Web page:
• How people learn. "We did some research and found that the average adult has an attention span of about 15 minutes. So every week in our organization, 52 weeks a year, training is being delivered in a 15-minute module. And learning takes place best when peers train peers. So the drivers in one particular location choose someone in the group to be what we call a Mentor Driver, and this person goes through some training to learn how to be a facilitator. Then they have the responsibility of delivering the training at that location."
  • Measuring the learning. "We're real sticklers for measurable learning objectives. Most of the training in the real world never takes that approach -- it's things like, 'At the end of this module, you should be able to understand what an income statement is.' One of the objectives for our finance class, for instance, is phrased like this: 'Working as a team and using only a handheld calculator, you will be able to analyze the nine items on our yearly income statement using the vertical analysis process.' So the facilitator knows that's the objective. They know what they have to accomplish before they kick everybody out of class."
  • Broad objectives. "The theme for our business literacy training program is 'Building a Business of Businesspeople.' We feel our view of business training might be more broad than some folks' view. We want our teams of front-line people to be able to understand income statements and break-even analysis, all that good stuff. But we also want them to understand marketing, business ethics, hiring, and so on. Right now in some of our locations we have truck drivers who are actually hiring their peers. They'll go through the applications, schedule the interviews, do the interviewing, boil it down, bring the manager in to make sure everything's square. Then they'll actually offer the job, do the training, and follow up. Three years ago our managers would have done all that."
  • Careful program design. "We developed nine 3.5-hour modules, and we're going to run through them with a group of 25 managers over three days. We just want their feedback before we roll it out to the rest of the organization. When we do roll it out, we'll spread the nine modules over five weeks. Before the pilot, we'll send the managers a preassessment on a CD-ROM. They'll pop it into their machines and answer questions. We want to know what their knowledge level is in areas such as financial terminology and financial computation before they come to the workshop. Then we ask them to rate themselves on their proficiency in Excel, for example. When we do the post-test, we'll have all these measures that we wanted to see improved."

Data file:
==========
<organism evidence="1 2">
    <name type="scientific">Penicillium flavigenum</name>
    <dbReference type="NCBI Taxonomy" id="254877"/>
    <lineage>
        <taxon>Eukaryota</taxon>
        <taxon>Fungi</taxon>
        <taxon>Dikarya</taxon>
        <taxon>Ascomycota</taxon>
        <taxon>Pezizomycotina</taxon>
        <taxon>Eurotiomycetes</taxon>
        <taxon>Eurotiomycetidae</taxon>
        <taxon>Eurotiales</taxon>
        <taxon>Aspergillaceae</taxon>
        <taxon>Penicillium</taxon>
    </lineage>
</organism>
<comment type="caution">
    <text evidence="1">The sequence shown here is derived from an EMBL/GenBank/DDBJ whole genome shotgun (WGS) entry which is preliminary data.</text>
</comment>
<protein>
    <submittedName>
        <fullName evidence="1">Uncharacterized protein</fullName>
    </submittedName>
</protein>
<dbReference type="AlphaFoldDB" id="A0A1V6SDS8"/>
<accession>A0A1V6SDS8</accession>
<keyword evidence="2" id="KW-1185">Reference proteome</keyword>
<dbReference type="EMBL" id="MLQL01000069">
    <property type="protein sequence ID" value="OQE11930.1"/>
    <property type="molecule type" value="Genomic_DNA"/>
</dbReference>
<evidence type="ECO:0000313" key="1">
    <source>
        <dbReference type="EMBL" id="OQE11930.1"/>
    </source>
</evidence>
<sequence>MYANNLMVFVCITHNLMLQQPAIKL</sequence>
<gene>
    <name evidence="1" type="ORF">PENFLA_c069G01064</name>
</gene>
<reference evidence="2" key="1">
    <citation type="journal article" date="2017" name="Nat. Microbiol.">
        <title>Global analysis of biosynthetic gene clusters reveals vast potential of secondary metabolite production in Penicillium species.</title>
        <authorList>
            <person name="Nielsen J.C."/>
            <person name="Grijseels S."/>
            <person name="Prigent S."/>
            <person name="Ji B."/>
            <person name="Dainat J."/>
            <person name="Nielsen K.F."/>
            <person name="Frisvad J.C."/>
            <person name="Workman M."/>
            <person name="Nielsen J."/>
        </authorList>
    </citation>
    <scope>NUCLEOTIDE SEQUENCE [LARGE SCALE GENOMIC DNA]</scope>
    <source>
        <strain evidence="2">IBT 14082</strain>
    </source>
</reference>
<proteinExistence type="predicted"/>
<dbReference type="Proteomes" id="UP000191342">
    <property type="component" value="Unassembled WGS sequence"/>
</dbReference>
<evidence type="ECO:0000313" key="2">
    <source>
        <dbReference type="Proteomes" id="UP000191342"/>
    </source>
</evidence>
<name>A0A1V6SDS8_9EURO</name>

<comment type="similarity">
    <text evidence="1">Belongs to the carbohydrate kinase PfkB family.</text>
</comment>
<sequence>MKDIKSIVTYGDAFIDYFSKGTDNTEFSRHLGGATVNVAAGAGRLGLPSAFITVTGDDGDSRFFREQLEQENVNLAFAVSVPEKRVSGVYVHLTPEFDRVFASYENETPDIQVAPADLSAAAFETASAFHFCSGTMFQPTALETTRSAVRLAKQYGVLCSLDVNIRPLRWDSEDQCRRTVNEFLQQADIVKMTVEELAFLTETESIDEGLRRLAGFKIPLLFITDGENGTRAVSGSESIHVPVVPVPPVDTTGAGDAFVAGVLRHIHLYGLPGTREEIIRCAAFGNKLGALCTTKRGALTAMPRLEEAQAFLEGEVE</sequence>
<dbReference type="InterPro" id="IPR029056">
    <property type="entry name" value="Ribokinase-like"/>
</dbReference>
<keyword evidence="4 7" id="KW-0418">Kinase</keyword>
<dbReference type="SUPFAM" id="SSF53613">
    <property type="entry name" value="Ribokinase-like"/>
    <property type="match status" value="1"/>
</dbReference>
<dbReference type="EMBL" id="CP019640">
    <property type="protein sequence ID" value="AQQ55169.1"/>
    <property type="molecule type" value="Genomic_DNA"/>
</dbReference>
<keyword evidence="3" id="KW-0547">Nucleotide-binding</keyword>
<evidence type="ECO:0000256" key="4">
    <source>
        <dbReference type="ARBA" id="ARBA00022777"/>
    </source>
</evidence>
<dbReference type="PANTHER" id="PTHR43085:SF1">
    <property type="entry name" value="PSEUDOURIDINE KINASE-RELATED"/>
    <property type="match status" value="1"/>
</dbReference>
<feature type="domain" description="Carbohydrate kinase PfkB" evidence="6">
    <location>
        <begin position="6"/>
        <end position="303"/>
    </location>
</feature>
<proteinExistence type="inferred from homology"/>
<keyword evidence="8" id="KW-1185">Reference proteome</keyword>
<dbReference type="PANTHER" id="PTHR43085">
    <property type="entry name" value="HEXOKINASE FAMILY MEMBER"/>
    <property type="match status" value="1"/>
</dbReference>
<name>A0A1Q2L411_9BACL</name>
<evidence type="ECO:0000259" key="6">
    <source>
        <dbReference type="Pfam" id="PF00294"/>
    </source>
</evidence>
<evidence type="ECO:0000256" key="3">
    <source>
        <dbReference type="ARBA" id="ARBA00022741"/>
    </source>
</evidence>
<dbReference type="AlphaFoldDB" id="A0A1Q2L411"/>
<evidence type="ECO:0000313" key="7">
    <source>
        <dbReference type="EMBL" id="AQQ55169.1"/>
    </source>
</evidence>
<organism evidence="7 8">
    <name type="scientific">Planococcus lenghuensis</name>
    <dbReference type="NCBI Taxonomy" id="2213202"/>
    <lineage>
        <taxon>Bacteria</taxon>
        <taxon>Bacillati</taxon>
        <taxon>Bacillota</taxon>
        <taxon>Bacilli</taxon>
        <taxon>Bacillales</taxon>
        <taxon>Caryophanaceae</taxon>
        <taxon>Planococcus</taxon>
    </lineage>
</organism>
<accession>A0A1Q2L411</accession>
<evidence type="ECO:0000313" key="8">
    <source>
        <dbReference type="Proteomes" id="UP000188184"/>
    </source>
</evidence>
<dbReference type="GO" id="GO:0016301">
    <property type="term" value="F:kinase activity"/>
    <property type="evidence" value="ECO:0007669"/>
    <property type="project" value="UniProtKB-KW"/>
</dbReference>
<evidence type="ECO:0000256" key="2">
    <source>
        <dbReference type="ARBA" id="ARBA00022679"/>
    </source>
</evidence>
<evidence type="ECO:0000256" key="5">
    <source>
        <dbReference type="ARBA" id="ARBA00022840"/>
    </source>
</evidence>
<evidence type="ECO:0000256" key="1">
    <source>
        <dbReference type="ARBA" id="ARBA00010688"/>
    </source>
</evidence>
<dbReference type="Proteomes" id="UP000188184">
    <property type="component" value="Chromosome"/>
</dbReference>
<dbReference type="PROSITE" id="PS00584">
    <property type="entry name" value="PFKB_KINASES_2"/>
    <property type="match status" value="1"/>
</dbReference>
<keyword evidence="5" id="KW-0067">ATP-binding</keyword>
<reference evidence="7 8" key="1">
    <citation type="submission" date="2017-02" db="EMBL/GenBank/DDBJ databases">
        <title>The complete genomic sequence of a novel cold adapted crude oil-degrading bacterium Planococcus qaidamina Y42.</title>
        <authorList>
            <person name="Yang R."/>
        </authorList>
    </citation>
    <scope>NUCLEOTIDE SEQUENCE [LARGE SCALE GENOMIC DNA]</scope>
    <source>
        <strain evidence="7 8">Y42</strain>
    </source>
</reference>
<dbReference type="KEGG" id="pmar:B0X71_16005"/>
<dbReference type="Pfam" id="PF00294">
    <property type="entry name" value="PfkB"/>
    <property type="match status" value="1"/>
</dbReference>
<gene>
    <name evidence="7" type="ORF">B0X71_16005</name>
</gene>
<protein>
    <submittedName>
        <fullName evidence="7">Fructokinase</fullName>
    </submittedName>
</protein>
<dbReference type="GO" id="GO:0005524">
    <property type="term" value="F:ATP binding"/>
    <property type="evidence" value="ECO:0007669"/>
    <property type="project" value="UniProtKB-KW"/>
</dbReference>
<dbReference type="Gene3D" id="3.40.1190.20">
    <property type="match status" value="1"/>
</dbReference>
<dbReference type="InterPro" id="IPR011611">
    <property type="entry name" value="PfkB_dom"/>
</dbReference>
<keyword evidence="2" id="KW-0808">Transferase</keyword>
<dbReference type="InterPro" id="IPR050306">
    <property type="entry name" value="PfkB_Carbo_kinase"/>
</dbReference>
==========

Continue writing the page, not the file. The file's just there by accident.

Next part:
• Team-based learning. "The plan is to organize the rest of our people into teams of five. We want them to learn financial decision-making tools and understand how to use them to make financial decisions, bid jobs, create budgets. But we also want them to learn in a team environment, because we want them to work as a team in the field. We'll set the teams up so they have varying levels of understanding, because the goal is to get them to help one another. Our long-term goal is to do exactly what we've done with the Mentor Driver program: Once a month they might get a 15-minute lesson on, say, the difference between profit and cash. We'll have these 15-minute training sessions going on in addition to the formal workshops."